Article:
Expiry Dates for Canned Food

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Sorry, Sorry, Sorry. I know this has been posted before but we can't seem to locate. Please help. We were at Costco last night to pick up some cases of canned goods and some of the expiry dates are written in Greek.

Many Thanks to all here.

Bunny & Princess

-- Bunny & Princess (neilw@infoserve.net), June 18, 1999


Date codes vary from manufacturer to manufacturer. Best bet is to call them. Most are very helpful. I have seen a posting somewhere that has a list of general codes but it's safest to go to the source

-- (rcarver@inacom.com), June 18, 1999.

Bunny & Princess....

Most canneries use a 'code line' that is inkjeted on the top of the can. This may include information on sequential batching, product typing, and Julian (SP?) date. Example: June 17, 1999 could be shown as 16899 (168th day of 1999). This could be the date the product was actually canned or the expiration date for consuption. Hope that helps.

-- Iben (lurking@work.sum), June 18, 1999.

Canned food is generally edible if there are no dents in the seams and there is no rust on the inside of the can when you open it. "Smell it" the rest is just lawyer talk...

-- BiGG (supersite@acronet.net), June 18, 1999.

If you go to www.prepare4y2k.com, there is a link to a very nicely done list of how to interpret packing codes for various manufacturers (e.g., Bush's Baked Beans uses MDDYP where M=month, DD=day, Y=year [last digit; e.g., "9" is 1999]; Delmonte uses YDDDPPPPP, where Y=year, DDD is the julian day of the year [# of day into the year; e.g., 001 is Jan 1, 032 is Feb 1]).

Bunny & Princess, do you girls ever like to mudwrestle?

-- King of Spain (madrid@aol.com), June 18, 1999.

King of Spain

Why would you assume we're girls? LOL.

Bunny & Princess

-- Bunny & Princess (neilw@infoserve.net), June 18, 1999.

It's my understanding that most canned goods last practically forever as long as the can itself isn't damaged.

Exceptions may include tomato-based products, like spaghetti sauces, & some fruits.

Also, if the can is bulging, be sure to feed the contents to someone you really dislike & wish to see dead very soon.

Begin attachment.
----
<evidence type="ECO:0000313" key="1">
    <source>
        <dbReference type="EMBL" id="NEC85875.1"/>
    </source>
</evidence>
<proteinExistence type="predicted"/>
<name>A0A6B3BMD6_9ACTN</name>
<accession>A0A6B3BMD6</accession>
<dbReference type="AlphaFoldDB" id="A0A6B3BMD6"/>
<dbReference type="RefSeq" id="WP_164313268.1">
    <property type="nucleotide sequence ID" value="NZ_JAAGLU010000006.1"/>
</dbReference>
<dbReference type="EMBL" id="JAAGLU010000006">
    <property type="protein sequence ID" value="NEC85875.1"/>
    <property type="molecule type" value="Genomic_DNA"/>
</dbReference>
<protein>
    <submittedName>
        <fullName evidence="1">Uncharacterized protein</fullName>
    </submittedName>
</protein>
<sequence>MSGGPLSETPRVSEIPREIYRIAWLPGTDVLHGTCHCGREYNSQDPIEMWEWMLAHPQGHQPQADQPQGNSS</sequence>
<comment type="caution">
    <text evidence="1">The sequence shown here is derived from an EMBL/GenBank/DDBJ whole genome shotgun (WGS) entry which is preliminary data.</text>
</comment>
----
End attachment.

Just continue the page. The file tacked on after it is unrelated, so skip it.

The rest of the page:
-- here (little@noisy.dog), June 18, 1999.

Don't bother thinking about expirations. Nothing canned on the shelf today is going to expire before end of 2000 at the soonest.

Just go buy all you can afford (up to your needs), load the pantry, and get a little extra to help others if that's how you lean. Do it fast, so the grocer has plenty of time to re-order. GI's need to finish their preps ASAP, so the DGI's can have the run of the stores when they finally panic. That's how you pump the maximum amount through the pipeline, and that's what Y2k is about.

-- bw (home@puget.sound), June 18, 1999.

You can get a can code decoder from either http://www.y2kkitchen.com/html/can_code_decoder.html

or from www.novay2k.org

-- Sally Strackbein (sally@y2kkitchen.com), June 18, 1999.

If any of you are stocking Kroger brand canned goods, this is what their code means. There are two lines stamped on the can. Ignore the second line. The first line will have something like 7H826 (canned 8/26/97) 7 Year canned H Manufacturing plant 8 Month canned 26 Day of month canned Also, Kroger is recommending the following as maximum shelf life: Soup 3 years Fruit 2 years Tomato products 18 months Vegetable 2 years Tuna 5 years Canned Meat 3 years ---------------------------------------------------------------------- -----------------------

Home Depot sells a small 8 oz. bottle of "kero-Klean" kerosene fuel treatment that "reduces odor, cleans wicks, reduces condensation, extends wick life, and increases efficiency of kerosene." The stuff is cheap and does seem to help. It is sold for kerosene heaters but works well in lamp oil or kerosene. Treated Kerosene and lamp oils do seem to burn cleaner in any lamp we have tried with this product. Kero-Klean comes in several scents. Our favorite is Pine. (We usually buy unscented anything if available!)

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Before I list specific manufacturers there is one fairly widely used code key that may be useful. Some processors use a system where all the days of the year are listed 1-365 (366 for leap year) as the first three digits in the code. This number is then followed by a single letter such as "B" and then by a single digit that represents the year. Some examples of this might be: Packing code Date packed

045B97 February 14, 1997 101H98 May 1, 1998 134K96 July 4, 1996 252U98 October 31, 1998 ---------------------------------------------------------------------- ----------------------

ARMOUR STAR CANNED MEAT PRODUCTS Vienna Sausage, Stew, Chili, Deviled Ham, Potted Meat, Slice Dried Beef, Soups, etc. but does NOT include Armour Star Roast Beef or Corned Beef. The code is on the bottom of the container. The first letter is the month of production; A=January, B=February, C=March and so on. The following two numbers represent the day of the month it was processed and the third number indicates the year. Example: A code of B148C23 would be B=Feb, 14 = the fourteenth day, 8=1998. B148C23=February 14, 1998 and the last three characters would be plant or processing line locations. Armour Star Microwaveable Meals have a two line production code on the container lid. The second line is the is date and uses the same code as above.